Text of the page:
Neither Genovese’s subsequent book on slave rebellions, From Rebellion to Revolution (1978), nor a collection of essays that he published with Elizabeth Fox-Genovese (a French historian turned Southern historian), Fruits of Merchant Capital (1983), nor Fox-Genovese’s own book on the women of the plantation South, Within the Plantation Household (1988), did much to allay the suspicions. And in fact, by the late 1980s Genovese and Fox-Genovese seemed well on their journey down a rightward road, criticizing the main professional organizations for submitting to feminism and multiculturalism, drawing close to the Catholic Church, winning honors and patronage from Republican officeholders, and commemorating Southern conservatism and evangelicalism. Genovese even turned up in the pages of Southern Partisan, a neo-Confederate rag, and several of his recent books—The Slaveholders’ Dilemma (1994), A Consuming Fire (1998), and The Southern Tradition (1996)—read like apologetics for the old regime and its vestiges. Fox-Genovese’s polemical Feminism Without Illusions (1991) read more as a defense of cultural conservatism than as a brief for feminism.

WHAT HAPPENED? HAD Genovese and Fox-Genovese switched sides? Or was this the logical outcome of their thought, even in its explicitly Marxist phase? The Mind of the Master Class suggests strong, if not dominant, threads of continuity. Indeed, in a variety of ways, the book seems very much a throwback. It is intellectual history of the most traditional sort, embracing as its subjects a largely male, educated elite, and it takes relatively little notice of recent scholarly trends or of scholarship that has been published during the past fifteen to twenty years. It is learned in an almost relentless way, overflowing with footnotes and commentary (perhaps one-third to one-half of its eight hundred-odd pages are taken up with footnotes), and beset with seemingly endless examples on most every point, somewhat in the manner of a French grand these. And most interestingly, it feels as if framed by the old Marxist problematic. The Mind of the Master Class is a study in the intellectual and cultural hegemony of slaveholding planters. It reads like a book that Genovese and Fox-Genovese might have written in the 1970s or early 1980s, and, given the time span of its preparation and their refusal to engage with a rapidly changing literature, much of it may well have been written then.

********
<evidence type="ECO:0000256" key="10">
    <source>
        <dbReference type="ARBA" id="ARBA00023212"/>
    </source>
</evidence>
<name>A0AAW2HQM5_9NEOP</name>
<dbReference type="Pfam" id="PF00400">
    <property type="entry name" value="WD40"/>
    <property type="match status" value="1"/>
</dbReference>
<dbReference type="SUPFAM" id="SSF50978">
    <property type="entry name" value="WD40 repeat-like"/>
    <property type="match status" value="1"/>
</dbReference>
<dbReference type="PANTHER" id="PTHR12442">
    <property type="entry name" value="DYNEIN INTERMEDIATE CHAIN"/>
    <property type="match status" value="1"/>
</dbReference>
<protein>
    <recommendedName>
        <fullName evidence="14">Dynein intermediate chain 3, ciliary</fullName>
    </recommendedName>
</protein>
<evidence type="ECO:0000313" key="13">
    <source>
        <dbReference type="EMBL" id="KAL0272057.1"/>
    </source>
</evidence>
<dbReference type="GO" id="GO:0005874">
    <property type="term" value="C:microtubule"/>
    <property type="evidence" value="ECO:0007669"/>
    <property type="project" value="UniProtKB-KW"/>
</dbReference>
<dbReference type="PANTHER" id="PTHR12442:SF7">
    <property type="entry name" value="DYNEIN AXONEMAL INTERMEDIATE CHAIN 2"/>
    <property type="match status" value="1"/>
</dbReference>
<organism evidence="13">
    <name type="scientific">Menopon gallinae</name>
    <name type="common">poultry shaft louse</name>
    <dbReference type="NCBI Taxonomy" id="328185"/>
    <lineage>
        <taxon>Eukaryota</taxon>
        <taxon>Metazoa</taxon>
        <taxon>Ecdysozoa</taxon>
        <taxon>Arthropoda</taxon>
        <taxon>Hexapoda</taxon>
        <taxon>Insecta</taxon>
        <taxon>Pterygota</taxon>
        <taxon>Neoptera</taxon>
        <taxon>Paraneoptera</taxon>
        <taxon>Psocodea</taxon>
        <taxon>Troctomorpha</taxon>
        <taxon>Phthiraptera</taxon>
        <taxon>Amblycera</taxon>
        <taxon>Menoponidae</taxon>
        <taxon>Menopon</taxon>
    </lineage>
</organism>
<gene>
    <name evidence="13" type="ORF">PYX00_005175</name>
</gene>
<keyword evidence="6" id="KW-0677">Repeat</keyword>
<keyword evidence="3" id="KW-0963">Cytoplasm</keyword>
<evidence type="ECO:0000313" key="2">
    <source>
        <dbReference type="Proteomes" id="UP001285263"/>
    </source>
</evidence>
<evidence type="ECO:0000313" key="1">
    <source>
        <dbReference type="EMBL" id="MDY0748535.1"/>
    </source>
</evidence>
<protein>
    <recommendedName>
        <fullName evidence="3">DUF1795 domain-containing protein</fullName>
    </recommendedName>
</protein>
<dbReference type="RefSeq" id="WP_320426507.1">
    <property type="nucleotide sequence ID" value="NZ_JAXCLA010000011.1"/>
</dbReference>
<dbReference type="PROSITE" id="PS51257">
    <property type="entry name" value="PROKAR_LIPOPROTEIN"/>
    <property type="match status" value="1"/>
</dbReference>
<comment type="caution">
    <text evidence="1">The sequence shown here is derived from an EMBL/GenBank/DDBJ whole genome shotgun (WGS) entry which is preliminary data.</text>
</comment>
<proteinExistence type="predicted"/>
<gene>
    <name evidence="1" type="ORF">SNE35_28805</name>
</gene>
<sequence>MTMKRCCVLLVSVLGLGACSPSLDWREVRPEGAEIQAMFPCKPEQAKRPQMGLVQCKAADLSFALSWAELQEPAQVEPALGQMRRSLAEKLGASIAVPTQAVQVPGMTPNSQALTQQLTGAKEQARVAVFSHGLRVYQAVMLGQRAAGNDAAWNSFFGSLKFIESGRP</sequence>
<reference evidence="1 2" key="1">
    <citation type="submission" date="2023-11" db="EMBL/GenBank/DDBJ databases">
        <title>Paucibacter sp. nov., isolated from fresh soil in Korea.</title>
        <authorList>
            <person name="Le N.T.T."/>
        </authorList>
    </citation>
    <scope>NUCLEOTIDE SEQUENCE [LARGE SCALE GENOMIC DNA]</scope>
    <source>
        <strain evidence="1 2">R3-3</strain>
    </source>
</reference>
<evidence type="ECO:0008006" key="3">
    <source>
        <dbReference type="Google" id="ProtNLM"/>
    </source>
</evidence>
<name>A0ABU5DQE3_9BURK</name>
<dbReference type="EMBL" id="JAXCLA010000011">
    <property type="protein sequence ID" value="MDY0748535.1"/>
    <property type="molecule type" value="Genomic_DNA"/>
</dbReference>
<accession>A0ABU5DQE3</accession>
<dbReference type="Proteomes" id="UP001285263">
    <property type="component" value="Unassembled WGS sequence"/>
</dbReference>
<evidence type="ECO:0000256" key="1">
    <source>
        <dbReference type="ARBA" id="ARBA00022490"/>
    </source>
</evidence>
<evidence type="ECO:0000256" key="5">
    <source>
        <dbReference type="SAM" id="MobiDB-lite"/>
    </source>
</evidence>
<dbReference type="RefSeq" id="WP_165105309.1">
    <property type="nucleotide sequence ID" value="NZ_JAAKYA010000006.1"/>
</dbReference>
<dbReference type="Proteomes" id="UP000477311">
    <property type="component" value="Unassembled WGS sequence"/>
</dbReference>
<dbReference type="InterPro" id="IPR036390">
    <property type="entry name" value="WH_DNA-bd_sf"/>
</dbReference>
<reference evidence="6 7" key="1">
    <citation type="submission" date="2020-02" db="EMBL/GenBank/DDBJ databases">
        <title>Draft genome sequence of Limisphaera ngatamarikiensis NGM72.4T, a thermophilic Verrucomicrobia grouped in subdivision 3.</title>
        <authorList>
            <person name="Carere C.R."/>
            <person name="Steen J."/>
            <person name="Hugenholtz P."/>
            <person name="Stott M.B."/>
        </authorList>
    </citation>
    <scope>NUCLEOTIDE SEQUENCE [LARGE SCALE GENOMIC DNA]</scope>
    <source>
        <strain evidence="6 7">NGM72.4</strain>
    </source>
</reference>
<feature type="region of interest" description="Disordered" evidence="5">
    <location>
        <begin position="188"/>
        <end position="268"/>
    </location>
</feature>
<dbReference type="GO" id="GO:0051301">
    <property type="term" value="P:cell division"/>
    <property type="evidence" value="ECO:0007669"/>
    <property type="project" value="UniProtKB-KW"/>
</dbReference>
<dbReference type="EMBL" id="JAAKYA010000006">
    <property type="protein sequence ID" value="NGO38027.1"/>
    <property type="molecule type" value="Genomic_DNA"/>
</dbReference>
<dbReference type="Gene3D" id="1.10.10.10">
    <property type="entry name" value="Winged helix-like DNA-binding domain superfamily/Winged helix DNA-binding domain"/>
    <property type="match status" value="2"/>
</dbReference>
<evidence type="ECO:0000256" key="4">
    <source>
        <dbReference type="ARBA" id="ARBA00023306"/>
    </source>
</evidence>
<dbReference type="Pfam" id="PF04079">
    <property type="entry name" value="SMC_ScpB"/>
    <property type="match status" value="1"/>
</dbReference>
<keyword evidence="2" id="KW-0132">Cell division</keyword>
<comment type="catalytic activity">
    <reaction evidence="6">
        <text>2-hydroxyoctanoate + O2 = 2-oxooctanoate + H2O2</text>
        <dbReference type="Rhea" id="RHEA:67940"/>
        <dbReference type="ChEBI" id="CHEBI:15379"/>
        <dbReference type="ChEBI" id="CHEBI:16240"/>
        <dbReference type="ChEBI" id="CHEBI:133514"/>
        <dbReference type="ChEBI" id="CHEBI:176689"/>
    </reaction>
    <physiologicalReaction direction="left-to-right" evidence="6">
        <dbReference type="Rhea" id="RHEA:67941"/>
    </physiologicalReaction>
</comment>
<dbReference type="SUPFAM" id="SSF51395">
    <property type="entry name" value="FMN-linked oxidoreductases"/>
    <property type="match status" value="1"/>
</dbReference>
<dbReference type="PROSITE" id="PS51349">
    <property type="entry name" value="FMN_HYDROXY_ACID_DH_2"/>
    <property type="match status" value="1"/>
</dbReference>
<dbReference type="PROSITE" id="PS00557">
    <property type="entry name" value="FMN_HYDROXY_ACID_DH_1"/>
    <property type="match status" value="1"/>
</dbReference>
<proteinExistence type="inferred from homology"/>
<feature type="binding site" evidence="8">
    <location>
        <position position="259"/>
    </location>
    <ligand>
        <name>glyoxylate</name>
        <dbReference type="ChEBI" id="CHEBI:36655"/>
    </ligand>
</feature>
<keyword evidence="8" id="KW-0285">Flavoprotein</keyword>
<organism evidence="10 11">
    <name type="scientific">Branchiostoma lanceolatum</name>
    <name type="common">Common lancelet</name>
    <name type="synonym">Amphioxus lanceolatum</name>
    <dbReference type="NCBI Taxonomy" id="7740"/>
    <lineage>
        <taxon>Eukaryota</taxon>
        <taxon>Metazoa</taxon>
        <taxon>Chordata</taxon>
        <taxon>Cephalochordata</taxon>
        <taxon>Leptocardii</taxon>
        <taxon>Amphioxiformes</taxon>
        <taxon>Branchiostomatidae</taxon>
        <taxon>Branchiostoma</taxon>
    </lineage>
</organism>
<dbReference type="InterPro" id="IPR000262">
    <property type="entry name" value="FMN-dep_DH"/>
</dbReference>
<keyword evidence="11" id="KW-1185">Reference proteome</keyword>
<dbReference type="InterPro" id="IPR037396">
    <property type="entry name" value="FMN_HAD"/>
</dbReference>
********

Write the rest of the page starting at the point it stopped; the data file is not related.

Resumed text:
To a considerable extent, this is good news. The Mind of the Master Class is neither tendentious nor dismissive. It does not conjure up alleged villains in the academy so as to swipe at or to demean them. At its best, the book is a fascinating and painstakingly detailed account of how Southern intellectuals took on the world of political and religious ideas between 1820 and 1860. The first three parts treat their encounter with the age of revolution, the meaning of history, and the legacies of antiquity and the Middle Ages; the fourth and by far the largest part (more than one-third of the book) treats their experience with Christianity and Christian theology; the fifth and briefest part treats the tensions in their thought between individualism and corporatism.Throughout, Fox-Genovese and Genovese insist that their subjects be regarded as serious and cosmopolitan thinkers in Western culture, who struggled amid contradictory currents to fashion a “unique, modern slave society.”